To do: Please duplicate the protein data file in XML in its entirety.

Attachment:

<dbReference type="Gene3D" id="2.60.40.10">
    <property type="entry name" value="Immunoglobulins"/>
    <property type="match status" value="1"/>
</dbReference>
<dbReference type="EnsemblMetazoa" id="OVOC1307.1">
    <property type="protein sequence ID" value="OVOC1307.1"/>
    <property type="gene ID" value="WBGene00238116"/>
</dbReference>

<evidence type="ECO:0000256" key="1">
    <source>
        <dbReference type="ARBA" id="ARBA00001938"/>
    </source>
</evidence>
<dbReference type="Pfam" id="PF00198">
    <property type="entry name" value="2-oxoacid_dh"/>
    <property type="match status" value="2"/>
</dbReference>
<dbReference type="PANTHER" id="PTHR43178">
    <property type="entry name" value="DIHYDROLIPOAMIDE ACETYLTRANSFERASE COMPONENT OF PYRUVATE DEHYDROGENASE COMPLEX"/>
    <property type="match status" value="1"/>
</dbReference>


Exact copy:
<dbReference type="Gene3D" id="2.60.40.10">
    <property type="entry name" value="Immunoglobulins"/>
    <property type="match status" value="1"/>
</dbReference>
<dbReference type="EnsemblMetazoa" id="OVOC1307.1">
    <property type="protein sequence ID" value="OVOC1307.1"/>
    <property type="gene ID" value="WBGene00238116"/>
</dbReference>

<evidence type="ECO:0000256" key="1">
    <source>
        <dbReference type="ARBA" id="ARBA00001938"/>
    </source>
</evidence>
<dbReference type="Pfam" id="PF00198">
    <property type="entry name" value="2-oxoacid_dh"/>
    <property type="match status" value="2"/>
</dbReference>
<dbReference type="PANTHER" id="PTHR43178">
    <property type="entry name" value="DIHYDROLIPOAMIDE ACETYLTRANSFERASE COMPONENT OF PYRUVATE DEHYDROGENASE COMPLEX"/>
    <property type="match status" value="1"/>
</dbReference>